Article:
When Christina grew up in Staten Island, "race relations were not at their finest," and Howard University provided "four years of peace" and a safe, uplifting place that nurtured her drive to advance social justice. The University of Pennsylvania Law School was an elite school, but a welcoming place for women, and it offered a faculty that included giants in civil rights law. While gender issues were not a concern, the Socratic method was not favorable for women, who felt less comfortable than men in being publicly cross-examined.
Christina did not acutely feel the difference gender could make until working at a capital defender's office, where the handful of women were called upon to handle the client visits and mitigation work, while their male counterparts did the legal work. Further, in her unit, the female lawyers would "work up the cases in state court," and then the male attorneys would be given the prime opportunities to do the federal habeas litigation. She opened the eyes of the organization's chief defender to the inequities. Christina's outspokenness and successes led to exceptional opportunities for her, but her goal had been to improve the situation for all women attorneys at the office.
In 2003, Christina was named director of the Criminal Justice Project at the NAACP Legal Defense and Education Project. She later became litigation director in 2014. Inside the organization, she did not experience gender issues, but in the world at large she did. Women were often underestimated and "talked over" by men. The women attorneys wanted to be heard and not let others diminish them, but without becoming those attorneys who always demanded to be the center of attention.
In 2016, in the U.S. Supreme Court, Christina argued the case of Buck v. Davis, concerning a Texas death row inmate whose trial was tainted by racially discriminatory expert testimony. She thus joined the tiny group of black women lawyers to have argued in what continues to be largely a white male bastion. There to watch her argument were her then 8-year-old daughter, whom she adopted as an infant, and Thurgood Marshall's widow. Christina won the case (137 S. Ct. 759). Arguing in the Supreme Court was both a dream and a nightmare, as she had to rely heavily on a support network for child care while she did the grueling work to prepare. "There is no end to how hard it is to be a single parent and a full-time lawyer. You have to compromise on both ends." Since 2017, Christina has been the president and attorney-in-charge of the Office of the Appellate Defender in New York City. Young lawyers there talk about wanting to have a career and a family. "It is fantastic that we are having these big open conversations." She advises attorneys that they can be both serious attorneys and good parents, "but don't expect it to be easy."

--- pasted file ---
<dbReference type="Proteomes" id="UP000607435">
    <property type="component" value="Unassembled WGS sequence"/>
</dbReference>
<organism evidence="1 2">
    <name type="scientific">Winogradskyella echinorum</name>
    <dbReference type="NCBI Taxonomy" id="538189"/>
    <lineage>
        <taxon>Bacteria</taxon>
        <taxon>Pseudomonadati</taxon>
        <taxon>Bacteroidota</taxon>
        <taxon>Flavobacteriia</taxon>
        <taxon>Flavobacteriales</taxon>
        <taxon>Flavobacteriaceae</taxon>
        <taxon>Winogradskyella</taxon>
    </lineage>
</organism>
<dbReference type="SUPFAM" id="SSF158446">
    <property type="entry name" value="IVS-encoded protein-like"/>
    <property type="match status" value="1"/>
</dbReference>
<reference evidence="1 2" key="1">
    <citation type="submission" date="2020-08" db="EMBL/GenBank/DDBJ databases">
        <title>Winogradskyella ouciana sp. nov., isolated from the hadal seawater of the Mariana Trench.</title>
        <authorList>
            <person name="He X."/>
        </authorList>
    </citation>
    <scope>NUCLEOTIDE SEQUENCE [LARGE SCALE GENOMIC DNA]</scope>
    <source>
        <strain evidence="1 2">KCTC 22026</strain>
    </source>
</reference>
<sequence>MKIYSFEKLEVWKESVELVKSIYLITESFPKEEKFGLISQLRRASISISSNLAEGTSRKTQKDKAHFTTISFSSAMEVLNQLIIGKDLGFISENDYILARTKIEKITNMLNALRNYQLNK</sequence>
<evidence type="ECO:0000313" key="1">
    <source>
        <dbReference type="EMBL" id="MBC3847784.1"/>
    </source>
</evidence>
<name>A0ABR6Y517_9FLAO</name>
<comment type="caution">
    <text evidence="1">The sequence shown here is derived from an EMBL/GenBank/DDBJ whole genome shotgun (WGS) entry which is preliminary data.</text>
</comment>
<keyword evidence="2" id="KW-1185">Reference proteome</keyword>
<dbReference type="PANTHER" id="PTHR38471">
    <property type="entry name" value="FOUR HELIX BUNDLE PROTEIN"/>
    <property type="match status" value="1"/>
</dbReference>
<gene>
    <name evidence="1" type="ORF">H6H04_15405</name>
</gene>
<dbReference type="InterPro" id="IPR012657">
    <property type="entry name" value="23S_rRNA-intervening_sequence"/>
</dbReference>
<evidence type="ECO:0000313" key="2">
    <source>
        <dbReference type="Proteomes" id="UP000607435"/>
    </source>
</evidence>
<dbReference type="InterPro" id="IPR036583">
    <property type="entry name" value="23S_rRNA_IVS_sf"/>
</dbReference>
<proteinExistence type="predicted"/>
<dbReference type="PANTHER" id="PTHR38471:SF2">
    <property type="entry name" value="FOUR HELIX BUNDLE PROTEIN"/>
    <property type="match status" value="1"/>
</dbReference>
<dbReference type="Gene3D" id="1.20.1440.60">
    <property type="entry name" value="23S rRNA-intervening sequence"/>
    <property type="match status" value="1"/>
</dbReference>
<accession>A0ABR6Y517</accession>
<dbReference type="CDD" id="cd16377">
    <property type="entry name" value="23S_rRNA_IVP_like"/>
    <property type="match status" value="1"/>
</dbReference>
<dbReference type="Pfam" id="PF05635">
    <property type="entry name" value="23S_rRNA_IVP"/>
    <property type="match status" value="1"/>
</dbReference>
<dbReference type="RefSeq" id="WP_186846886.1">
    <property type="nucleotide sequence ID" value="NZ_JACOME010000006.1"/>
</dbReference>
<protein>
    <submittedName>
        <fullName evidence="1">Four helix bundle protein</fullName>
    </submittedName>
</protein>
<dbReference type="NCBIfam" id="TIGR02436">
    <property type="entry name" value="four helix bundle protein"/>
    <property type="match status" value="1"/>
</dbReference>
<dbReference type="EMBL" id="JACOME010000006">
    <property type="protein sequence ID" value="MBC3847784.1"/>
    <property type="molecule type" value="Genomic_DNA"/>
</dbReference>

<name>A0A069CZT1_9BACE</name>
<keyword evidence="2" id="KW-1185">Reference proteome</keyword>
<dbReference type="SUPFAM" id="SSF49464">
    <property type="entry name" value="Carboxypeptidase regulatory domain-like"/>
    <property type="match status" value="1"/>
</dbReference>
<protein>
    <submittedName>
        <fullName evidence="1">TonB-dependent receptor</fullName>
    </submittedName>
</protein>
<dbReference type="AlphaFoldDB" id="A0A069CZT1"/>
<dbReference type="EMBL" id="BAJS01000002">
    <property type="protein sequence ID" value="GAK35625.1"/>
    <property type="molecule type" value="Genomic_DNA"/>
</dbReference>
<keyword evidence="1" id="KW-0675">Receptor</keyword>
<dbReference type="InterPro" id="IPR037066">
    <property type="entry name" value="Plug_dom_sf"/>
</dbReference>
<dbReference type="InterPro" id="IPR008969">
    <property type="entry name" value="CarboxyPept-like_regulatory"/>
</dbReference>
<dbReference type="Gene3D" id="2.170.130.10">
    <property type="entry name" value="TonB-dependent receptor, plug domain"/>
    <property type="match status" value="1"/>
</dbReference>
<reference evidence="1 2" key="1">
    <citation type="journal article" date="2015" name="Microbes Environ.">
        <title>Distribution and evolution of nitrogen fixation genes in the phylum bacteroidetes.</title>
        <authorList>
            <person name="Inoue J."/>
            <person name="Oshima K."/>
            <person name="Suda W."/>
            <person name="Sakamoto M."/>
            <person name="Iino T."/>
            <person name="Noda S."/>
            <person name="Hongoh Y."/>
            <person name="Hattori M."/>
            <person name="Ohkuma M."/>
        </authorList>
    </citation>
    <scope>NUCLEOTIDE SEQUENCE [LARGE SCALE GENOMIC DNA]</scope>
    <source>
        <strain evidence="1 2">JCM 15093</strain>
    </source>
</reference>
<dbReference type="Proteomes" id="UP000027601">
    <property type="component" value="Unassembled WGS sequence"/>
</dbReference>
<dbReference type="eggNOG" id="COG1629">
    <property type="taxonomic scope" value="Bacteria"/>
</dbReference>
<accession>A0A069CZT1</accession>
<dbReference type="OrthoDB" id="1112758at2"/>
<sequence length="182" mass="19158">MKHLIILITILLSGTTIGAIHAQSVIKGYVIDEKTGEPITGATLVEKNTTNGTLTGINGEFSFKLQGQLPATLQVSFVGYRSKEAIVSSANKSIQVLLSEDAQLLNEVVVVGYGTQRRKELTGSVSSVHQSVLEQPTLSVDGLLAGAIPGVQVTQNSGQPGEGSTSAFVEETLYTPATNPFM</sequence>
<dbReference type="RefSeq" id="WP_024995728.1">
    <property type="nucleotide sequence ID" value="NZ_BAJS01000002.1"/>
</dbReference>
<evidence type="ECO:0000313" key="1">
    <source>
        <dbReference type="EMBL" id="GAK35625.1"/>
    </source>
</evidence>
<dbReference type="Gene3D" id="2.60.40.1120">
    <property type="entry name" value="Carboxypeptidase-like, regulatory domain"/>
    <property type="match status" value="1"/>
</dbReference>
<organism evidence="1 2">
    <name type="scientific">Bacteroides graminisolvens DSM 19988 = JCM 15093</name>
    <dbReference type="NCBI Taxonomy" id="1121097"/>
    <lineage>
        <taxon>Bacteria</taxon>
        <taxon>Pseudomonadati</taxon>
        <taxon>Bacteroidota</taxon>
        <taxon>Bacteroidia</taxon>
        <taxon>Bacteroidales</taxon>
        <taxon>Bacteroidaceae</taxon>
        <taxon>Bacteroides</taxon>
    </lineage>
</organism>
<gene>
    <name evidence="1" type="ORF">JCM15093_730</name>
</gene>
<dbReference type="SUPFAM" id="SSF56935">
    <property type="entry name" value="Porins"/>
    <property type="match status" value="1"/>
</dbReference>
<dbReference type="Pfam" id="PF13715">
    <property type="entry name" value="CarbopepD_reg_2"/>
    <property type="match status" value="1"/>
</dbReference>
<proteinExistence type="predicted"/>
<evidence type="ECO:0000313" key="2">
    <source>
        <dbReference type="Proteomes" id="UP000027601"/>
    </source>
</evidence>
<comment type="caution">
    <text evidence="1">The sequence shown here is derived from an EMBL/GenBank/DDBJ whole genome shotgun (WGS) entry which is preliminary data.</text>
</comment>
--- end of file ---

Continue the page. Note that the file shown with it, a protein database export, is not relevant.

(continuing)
Growing up, whenever Jane Yoon was told that she could not do something, she never took it as a gender issue. She took it as a challenge, and said, "Why not?" She does not want to be seen as a woman lawyer or as a Korean-American lawyer. "I don't want to be singled out in a category. I just want to be recognized for my own individual talents or faults." The primary tension she has experienced has not necessarily been gender-related, but rather between her parents' Korean values - which are often restrictive toward women - and American values. Still, it was not until Jane spent the year after college teaching conversational English to young students in Korea that she fully realized the disparate treatment there between men and women, who were not even allowed to smoke in public.